- Larger animals, in turn, are needed for the development of new surgical procedures or the testing of organ transplants, etc.: pigs and dogs are still an indispensable method of research. Rabbits and guinea pigs are used to produce antibodies, complement and other components of serum.
Legislation. Animal testing for medical research
Animal experiments are defined and legislatively anchored in European and Czech law.
In the EU, the use of experimental animals is regulated by Directive 2010/63 / EU, in the Czech Republic Act No. 246/1992 Coll. to protect animals from abuse. Both laws include the obligation to use an alternative method instead of an animal experiment whenever it is approved and available.
Which animals can be experimenters?
The experimental animal by law is understood to be a living vertebrate, with the exception of humans, including self-feeding larval forms and mammalian fruits.
Experiment means any invasive or non-invasive use of an animal for experimental or other scientific purposes with known or unknown outcome or for educational purposes that may cause pain, suffering or lasting harm to the animal.
Killing an animal solely for the use of its organs or tissues shall not be considered an attempt.
For what purposes are experiments carried out on animals
1) Basic research
2) Translational or applied research:
- prevention, treatment and diagnosis of diseases of humans, animals and plants
- improving the living and production conditions of animals kept for agricultural purposes,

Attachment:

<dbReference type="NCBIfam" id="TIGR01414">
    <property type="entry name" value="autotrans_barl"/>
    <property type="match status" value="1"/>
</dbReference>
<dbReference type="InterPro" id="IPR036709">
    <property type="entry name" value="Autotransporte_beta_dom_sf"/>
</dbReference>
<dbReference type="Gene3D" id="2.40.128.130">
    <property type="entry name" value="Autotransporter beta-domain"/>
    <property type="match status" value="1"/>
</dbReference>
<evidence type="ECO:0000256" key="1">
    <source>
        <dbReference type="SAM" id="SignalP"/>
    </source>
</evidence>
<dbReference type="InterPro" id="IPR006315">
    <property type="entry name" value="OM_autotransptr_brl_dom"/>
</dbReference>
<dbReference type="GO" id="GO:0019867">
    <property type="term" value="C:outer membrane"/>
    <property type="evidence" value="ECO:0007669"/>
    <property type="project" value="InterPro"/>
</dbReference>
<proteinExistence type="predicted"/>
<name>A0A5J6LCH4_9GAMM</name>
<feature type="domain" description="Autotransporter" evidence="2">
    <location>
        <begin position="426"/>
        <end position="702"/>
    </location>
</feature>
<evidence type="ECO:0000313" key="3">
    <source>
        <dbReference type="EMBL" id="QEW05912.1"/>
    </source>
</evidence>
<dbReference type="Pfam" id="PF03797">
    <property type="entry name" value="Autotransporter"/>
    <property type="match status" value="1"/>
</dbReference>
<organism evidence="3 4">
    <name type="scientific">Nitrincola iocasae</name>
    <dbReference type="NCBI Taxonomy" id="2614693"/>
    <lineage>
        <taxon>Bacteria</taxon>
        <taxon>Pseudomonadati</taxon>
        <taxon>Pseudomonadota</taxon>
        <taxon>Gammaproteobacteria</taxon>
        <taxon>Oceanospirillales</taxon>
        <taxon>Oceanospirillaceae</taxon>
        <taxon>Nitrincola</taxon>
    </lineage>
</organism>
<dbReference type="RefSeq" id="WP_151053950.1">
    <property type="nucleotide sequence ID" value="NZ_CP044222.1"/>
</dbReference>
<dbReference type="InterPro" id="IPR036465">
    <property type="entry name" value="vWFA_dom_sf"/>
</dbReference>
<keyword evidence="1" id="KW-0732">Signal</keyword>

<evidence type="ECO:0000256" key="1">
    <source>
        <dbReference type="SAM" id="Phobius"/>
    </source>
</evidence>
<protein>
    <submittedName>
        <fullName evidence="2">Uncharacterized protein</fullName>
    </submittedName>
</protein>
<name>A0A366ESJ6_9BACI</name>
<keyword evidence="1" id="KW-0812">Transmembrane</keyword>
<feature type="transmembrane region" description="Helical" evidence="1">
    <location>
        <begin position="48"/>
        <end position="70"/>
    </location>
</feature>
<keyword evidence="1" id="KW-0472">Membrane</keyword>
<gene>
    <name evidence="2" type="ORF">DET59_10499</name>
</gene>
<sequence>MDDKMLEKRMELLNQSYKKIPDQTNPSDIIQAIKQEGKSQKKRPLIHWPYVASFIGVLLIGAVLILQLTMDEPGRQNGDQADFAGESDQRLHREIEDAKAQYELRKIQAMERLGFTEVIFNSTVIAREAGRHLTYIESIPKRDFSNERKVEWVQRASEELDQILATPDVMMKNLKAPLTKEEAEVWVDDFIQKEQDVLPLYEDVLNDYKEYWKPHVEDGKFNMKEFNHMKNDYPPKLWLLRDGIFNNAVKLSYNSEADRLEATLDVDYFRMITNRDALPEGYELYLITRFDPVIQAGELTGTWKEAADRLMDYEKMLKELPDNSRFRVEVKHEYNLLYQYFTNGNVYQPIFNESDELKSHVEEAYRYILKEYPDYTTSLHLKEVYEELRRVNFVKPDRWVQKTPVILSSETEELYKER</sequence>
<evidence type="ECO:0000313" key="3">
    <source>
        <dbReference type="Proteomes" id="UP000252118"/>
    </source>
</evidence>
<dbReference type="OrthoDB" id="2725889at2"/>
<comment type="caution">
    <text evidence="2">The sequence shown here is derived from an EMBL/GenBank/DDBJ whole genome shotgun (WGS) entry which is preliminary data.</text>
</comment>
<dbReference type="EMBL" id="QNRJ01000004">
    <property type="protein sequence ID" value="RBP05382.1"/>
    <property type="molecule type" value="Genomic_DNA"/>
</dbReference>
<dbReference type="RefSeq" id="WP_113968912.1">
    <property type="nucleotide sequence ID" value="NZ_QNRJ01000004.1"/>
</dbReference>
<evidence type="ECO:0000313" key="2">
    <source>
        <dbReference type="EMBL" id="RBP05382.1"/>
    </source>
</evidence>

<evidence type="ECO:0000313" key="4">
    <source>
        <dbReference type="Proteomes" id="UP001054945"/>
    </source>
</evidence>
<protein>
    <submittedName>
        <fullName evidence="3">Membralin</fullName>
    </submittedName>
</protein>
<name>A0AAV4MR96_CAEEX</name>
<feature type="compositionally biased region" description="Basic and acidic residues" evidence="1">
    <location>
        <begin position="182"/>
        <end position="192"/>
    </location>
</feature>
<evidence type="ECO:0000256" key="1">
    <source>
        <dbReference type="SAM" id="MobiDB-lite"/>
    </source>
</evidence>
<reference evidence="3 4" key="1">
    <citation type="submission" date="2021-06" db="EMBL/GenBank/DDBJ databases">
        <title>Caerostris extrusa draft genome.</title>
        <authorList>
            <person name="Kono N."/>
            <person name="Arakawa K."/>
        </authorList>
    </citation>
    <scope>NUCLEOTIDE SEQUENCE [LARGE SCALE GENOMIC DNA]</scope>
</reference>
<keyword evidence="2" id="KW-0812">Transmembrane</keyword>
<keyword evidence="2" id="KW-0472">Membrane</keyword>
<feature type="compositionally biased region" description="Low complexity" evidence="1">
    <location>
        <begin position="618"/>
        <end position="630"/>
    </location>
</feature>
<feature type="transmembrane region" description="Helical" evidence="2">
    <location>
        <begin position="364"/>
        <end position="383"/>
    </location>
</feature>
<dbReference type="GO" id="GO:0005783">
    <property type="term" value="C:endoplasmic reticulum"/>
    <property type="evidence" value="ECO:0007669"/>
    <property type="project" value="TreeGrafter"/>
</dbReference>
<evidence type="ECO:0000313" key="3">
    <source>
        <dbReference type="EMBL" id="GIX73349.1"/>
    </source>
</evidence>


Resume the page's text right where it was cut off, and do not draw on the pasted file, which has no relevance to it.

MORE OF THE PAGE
- in the development, manufacture or testing of the quality, efficacy and safety of medicines, food, feed and other substances or products.
3) protection of the natural environment in the interest of human or animal health or welfare
4) research aimed at the conservation of species
5) higher education or training to acquire, maintain or improve professional knowledge
- Conversely, the use of animals in the manufacture or testing of any weapons, or in the manufacture of cosmetic product is prohibited
Experiments on animals for medical purposes. Reasons against using animals
1) unreliable animal testing
- 95% of drugs fail in human clinical trials despite promising results in animal trials; either because they are dangerous or simply because they do not work.
- A recent study showed that out of 93 dangerous side effects of drugs, only 19% were recognized in animal tests.
- The study also showed that the use of mice and rats for drug safety tests is only 43% reliable.
2) animal testing for new medical treatments. unnecessary testing on animals.
- Although more than 115 million animals are used in experiments around the world each year, the main regulator of medicines – the US Food and Drug Administration – approves on average only 25 new drugs each year. Many of them relate to rare diseases.
- Even those drugs that are approved are not universally effective because of individual reactions – the ten drugs with the most sales revenue in the U.S. help only 1 in 4 to 1 in 25 patients who take them.
3) animals are different from humans
- Animals do not contract many of the diseases that we do, such as Parkinson’s disease, most heart diseases, many cancers, Alzheimer’s disease, HIV or schizophrenia.
- Animal testing for medicine production. Aspirin is toxic to many animal species, including cats, mice and rats. If it had been tested according to current animal testing standards, it would not have been in our pharmacies.